We adopted the Divisia index approach to explore the impacts of five factors on the total carbon dioxide emissions from highway vehicles in Germany, Japan, South Korea and Taiwan during 1990-2002. CO2 emission was decomposed into emission coefficient, vehicle fuel intensity, vehicle ownership, population intensity and economic growth. In addition, the decoupling effects among economic growth, transport energy demand and CO2 emission were analyzed to better understand the fuel performance and CO2 mitigation strategies for each country. From our results, we suggest that the rapid growths of economy and vehicle ownership were the most important factors for the increased CO2 emissions, whereas population intensity contributed significantly to emission decrease. Energy conservation performance and CO2 mitigation in each country are strongly correlated with environmental pressure and economic driving force, except for Germany in 1993 and Taiwan during 1992-1996. To decouple the economic growth and environmental pressure, proponents of sustainable transport policy in Taiwan should focus on improving the operation and energy use of its highway transportation system by implementing an intelligent transportation system (ITS) with demand management, constructing an integrated feeder system, and encouraging the use of green transport modes.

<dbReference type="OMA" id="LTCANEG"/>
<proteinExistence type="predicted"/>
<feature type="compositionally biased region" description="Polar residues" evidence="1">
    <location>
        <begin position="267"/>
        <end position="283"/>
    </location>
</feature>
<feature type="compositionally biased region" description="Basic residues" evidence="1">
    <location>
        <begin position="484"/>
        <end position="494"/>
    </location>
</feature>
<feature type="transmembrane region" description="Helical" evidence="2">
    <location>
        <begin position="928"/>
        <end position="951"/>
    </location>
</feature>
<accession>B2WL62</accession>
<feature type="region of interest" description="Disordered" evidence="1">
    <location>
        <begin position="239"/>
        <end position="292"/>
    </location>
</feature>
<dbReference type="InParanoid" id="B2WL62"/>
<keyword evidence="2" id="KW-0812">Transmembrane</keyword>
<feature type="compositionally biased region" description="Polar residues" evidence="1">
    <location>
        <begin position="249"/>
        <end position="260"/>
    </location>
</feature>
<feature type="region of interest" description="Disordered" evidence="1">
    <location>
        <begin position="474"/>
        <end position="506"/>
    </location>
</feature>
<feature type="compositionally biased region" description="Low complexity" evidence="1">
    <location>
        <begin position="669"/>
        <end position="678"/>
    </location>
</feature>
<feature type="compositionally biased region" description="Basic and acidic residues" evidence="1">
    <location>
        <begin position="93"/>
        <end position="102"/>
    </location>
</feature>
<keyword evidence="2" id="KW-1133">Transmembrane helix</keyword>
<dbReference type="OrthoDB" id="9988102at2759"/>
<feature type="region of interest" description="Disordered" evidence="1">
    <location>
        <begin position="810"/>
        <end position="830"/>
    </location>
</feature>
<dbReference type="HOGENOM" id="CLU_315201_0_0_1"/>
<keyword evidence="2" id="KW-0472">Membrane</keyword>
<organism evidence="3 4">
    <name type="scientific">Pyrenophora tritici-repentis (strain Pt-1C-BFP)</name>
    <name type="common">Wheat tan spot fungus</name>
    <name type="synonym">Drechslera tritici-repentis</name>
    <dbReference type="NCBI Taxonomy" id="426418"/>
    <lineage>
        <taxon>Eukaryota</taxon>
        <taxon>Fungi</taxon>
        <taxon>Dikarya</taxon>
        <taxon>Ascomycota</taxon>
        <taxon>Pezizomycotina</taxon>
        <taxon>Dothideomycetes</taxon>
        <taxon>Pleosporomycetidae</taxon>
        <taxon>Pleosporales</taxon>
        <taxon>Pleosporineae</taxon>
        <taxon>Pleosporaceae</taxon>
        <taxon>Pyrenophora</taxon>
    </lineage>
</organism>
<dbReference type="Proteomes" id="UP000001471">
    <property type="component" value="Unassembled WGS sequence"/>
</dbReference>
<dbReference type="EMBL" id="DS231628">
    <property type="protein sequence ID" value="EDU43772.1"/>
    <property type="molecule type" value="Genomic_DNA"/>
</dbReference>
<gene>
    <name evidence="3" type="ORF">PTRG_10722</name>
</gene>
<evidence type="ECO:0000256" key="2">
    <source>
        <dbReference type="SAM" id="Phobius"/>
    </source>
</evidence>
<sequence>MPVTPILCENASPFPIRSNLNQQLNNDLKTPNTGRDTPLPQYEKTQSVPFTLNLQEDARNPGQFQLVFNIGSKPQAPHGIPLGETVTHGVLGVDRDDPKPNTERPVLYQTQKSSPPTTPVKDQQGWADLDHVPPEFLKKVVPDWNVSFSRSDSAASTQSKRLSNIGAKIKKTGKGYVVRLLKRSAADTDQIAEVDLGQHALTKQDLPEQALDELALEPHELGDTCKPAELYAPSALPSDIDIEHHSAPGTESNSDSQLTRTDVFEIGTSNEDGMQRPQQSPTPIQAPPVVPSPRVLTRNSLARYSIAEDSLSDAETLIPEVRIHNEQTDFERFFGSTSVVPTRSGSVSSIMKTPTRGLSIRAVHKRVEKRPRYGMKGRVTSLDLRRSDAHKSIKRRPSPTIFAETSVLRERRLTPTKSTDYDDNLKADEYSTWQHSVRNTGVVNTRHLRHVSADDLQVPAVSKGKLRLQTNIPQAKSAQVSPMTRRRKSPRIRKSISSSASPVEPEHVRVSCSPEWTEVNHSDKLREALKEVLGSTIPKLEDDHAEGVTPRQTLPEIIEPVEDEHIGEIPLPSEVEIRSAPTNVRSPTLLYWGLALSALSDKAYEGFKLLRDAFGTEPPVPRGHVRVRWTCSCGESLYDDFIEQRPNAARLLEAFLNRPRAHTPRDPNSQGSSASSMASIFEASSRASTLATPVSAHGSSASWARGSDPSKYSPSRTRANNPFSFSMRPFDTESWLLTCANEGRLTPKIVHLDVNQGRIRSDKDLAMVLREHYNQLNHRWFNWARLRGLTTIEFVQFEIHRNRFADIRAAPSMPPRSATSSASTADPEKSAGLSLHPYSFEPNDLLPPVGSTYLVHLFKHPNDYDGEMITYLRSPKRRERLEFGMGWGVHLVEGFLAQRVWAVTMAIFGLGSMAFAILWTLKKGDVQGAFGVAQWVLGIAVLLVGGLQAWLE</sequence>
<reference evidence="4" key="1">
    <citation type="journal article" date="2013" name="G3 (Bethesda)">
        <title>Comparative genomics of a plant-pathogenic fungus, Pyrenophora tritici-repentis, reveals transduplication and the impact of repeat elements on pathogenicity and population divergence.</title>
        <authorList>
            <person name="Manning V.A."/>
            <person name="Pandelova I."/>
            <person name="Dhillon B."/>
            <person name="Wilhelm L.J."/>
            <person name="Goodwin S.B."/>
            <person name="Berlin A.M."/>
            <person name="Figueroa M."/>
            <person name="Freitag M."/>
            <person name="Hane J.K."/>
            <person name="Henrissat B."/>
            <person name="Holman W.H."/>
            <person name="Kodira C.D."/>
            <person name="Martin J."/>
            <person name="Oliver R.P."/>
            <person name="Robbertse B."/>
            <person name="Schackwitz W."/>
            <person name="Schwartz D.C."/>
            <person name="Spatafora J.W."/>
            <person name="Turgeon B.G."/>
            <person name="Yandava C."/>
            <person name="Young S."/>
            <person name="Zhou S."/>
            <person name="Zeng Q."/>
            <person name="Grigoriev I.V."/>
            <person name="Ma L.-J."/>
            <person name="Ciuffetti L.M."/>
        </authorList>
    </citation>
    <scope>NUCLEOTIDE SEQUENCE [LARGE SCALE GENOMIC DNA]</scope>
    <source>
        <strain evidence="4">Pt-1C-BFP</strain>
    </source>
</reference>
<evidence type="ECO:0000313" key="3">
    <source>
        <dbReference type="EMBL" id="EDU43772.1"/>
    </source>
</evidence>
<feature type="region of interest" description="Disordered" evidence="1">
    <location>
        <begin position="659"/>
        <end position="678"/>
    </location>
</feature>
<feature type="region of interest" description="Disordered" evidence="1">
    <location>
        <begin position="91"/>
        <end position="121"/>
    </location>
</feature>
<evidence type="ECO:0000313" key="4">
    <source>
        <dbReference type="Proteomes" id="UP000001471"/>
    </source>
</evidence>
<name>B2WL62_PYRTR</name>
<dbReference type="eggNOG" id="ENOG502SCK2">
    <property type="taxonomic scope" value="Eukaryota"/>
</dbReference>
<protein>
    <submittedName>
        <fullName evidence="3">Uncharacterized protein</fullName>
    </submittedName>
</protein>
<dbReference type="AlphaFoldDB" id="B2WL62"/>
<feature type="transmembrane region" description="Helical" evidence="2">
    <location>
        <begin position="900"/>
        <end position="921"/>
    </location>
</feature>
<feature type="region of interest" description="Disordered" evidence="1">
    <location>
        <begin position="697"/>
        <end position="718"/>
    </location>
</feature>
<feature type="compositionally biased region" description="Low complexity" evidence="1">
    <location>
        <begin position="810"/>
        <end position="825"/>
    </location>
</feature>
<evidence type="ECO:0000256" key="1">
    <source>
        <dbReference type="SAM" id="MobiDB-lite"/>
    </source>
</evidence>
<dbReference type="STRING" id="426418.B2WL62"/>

All Science Journal Classification (ASJC) codes
- Management, Monitoring, Policy and Law